Artist Jody Cedzidlo is the founder of Flytrap, a line of hand-printed botanically-themed dresses, scarves, tees, and accessories that she operates from her backyard studio in Pittsboro. Like many passions, this one started with a seed of an idea. It grew from late nights printing on a kitchen table to a full-service, family-run design and apparel company that sells to customers nationwide.
“After I studied Printmaking at UNC, I worked for several different screen printing shops in both North Carolina and Florida, and in 2008, I started a line of screen printed clothing featuring my own designs. I went full time with Flytrap in 2009. We rented a commercial space and bought professional equipment in 2011, only to realize what I really wanted was to work at home among my own garden beds and close to my own kitchen.” The following year, she and her husband Eric bought their current house and set up a backyard screen printing workshop and basement darkroom. Flytrap has blossomed ever since.
From the Artist
Describe your artistic past and present in three sentences: I grew up making colored pencil drawings of my mom’s house plants and imaginary jungle scenes, and this all culminated in a high school project illustrating medicinal plants. Then when I studied Studio Art at UNC, I took a little time off plants to focus on color theory and the autobiographical sort of work you might expect from a 20-something figuring out her identity. I’m currently back on plants, though — my true loves, all along.
What are you currently working on? This year, we are going to release a line of incredibly soft, luxurious infinity scarves in an organic cotton/bamboo blend. I am working on four new designs for those, and I want each one to be multi-color and incredibly eye-catching. You’ll only see a small portion of the design at any one time due to the scrunchy nature of an infinity scarf, so they’ll have to pack a lot of punch!
Anything else you want folks to know about you and your work? The screen printing process is as much science as it is art and really appeals to the meticulous, nerdy side of me. That old cliche about the messy, free-spirited artist kind of misses the mark sometimes.
Your childhood in a nutshell: I was constantly in the woods! I knew all the plants that grew around my house and where I could find each of them. My favorite game was playing “peasants,” meaning I would don a bohemian-type layered skirt and collect pretend foodstuffs for winter. My treehouse had shelves lined with glass jars full of acorns, moss, sweetgum, whatever I could find. I dyed my Barbie’s clothing in pokeberry juice and collected wild strawberries from the vacant lot across the street.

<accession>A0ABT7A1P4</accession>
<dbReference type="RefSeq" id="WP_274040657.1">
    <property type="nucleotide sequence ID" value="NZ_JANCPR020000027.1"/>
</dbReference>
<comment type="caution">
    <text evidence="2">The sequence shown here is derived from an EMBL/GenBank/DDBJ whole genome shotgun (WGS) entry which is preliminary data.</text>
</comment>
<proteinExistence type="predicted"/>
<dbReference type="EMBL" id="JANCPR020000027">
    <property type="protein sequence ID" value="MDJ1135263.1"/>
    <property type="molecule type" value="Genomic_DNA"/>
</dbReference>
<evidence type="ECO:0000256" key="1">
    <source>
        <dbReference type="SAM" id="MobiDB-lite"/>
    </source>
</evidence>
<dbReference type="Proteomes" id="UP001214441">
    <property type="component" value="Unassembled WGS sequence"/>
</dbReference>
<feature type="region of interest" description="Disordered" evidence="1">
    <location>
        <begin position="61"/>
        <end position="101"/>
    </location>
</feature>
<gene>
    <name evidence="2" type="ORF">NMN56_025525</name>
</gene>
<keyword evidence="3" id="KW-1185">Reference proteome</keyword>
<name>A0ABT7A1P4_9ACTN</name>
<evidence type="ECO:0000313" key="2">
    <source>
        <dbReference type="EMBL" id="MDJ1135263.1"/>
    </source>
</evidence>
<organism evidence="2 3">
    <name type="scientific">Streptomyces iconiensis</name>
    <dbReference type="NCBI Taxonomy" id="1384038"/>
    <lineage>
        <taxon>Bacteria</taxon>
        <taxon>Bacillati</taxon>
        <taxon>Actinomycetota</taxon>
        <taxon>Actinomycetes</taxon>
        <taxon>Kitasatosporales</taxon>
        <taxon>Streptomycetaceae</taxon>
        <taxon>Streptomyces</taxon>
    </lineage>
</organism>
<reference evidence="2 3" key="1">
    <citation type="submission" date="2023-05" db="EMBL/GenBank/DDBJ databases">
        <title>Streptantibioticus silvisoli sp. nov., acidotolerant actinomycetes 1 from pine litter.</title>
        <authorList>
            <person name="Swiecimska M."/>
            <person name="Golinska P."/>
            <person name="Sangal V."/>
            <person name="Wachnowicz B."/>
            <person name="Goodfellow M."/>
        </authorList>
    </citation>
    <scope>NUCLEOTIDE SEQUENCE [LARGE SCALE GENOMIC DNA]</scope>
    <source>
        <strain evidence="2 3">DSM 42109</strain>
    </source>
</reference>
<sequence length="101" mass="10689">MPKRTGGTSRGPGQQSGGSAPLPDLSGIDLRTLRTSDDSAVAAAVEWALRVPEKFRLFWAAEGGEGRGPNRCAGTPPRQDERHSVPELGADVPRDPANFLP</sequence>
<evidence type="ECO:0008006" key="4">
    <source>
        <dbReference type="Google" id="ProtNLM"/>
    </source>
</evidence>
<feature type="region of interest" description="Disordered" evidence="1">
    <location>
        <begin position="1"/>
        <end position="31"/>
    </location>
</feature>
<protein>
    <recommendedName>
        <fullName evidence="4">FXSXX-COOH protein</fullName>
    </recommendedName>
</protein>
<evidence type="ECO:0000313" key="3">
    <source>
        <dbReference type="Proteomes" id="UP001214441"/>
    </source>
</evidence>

I am inspired by: gardens, patterns, color theory
When I see someone wearing my clothing: I get butterflies in my stomach.
5 words that describe me: practical, genuine, meticulous, sensitive, passionate
Now ask your husband to describe you in 5 words: active, meticulous, curious, humorous, sensitive
I’m most proud of: the life my husband and I have built together in complete self-employment. (Eric teaches guitar lessons full-time while I screen print.)
When I’m not in my studio I like to: cook, garden, hike, knit, and put together jigsaw puzzles.
Some jobs I’ve had: dishwasher in a seafood restaurant, vitamin salesperson, barista, muralist, gas station attendant, making snow cones at a putt putt course
When I was little I wanted to be: “a secretary” (I didn’t know the word “entrepreneur” at the time.)
Most people don’t know: I attended the NC School of Science and Mathematics and loved math before I ever loved art.
My perfect day: big brunch with lots of coffee, a super long hike in the Pacific Northwest, then sitting in a sauna at a fancy hotel spa to soothe my tired muscles, then shameless room service dinner and a movie in bed
Five things you’ll find in my purse: I actually make it a habit to convince my husband to carry my license and some lip balm so I can leave the house empty-handed, free as you please.
My favorite restaurants in Chatham County & what I eat there: I love the falafel in pita at Angelina’s Kitchen – I get mine with tzatziki, tabouli, cucumbers, and olives. And I’m not going to lie – the egg and cheese biscuit from Al’s Diner is a pretty common occurrence in our household too.
Chatham County artists who inspire me: Debbie Roos! Not just her amazing photography, but the garden design that makes the photography possible in the first place. Her love for gardens and plants is palpable and contagious.
Where you can buy my Flytrap goods locally: Liquidambar in Pittsboro and Vespertine in Carrboro